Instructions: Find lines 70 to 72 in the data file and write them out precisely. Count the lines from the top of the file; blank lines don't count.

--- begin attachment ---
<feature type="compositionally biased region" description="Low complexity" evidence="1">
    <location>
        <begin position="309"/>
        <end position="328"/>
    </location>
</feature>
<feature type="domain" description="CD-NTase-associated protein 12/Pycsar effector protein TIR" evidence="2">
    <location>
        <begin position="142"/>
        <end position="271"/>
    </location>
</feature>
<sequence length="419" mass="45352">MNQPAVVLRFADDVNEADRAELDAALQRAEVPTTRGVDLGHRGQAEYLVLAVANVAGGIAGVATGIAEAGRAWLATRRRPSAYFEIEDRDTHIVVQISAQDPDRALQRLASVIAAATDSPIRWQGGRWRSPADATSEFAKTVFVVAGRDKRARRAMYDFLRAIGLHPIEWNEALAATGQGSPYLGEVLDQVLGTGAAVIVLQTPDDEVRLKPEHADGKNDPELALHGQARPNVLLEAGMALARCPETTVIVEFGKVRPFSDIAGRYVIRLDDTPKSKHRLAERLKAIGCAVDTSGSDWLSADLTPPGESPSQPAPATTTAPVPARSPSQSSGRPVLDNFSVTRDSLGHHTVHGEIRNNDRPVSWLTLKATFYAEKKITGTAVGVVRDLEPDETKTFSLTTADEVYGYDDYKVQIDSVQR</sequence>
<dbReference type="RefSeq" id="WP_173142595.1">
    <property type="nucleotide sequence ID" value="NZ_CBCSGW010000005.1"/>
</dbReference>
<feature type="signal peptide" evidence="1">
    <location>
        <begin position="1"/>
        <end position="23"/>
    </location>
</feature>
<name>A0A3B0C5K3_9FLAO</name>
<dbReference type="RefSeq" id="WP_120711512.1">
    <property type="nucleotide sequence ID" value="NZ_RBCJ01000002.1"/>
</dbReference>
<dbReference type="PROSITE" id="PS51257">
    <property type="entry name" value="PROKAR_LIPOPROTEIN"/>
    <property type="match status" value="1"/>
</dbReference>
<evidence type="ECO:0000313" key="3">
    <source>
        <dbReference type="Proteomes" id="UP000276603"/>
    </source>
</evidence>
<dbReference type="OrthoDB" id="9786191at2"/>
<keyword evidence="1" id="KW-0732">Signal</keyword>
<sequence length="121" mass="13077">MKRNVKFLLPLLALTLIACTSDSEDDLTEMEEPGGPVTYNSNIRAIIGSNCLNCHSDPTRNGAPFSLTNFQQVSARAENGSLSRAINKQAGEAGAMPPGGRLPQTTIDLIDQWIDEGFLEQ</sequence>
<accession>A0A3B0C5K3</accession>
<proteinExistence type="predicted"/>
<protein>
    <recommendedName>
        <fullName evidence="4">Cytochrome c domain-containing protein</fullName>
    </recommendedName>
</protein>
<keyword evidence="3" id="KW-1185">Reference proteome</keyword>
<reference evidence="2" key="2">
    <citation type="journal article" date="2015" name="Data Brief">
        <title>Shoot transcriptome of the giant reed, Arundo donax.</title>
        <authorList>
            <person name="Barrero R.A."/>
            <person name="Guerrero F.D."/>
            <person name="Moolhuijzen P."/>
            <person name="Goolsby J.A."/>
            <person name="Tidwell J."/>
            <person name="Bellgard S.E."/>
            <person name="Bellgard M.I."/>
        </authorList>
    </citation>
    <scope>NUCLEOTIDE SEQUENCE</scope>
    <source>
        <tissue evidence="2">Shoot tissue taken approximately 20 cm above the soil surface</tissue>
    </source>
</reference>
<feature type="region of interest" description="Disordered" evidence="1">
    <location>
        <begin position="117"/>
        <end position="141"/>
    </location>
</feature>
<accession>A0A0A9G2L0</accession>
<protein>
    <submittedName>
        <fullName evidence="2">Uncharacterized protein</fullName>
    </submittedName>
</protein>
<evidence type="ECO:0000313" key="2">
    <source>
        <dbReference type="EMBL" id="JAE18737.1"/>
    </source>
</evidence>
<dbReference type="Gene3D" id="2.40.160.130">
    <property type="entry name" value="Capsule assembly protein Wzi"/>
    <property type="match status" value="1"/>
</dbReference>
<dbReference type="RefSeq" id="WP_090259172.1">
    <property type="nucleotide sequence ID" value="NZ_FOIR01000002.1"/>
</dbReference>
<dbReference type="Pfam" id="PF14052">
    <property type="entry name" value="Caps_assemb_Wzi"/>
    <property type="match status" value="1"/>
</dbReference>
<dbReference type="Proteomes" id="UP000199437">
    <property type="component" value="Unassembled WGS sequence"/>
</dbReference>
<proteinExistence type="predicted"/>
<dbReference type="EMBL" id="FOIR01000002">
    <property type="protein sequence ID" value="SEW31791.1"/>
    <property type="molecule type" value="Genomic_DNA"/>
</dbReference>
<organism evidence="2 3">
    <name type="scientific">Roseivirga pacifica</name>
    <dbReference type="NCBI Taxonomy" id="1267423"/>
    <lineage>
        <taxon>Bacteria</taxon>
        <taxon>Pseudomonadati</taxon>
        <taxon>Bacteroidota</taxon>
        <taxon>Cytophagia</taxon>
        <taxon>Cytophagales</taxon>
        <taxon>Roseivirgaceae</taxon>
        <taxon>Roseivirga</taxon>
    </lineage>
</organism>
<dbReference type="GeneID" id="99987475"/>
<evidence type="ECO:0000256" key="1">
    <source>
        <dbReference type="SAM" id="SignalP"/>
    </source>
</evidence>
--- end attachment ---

</feature>
<accession>A0A0A9G2L0</accession>
<protein>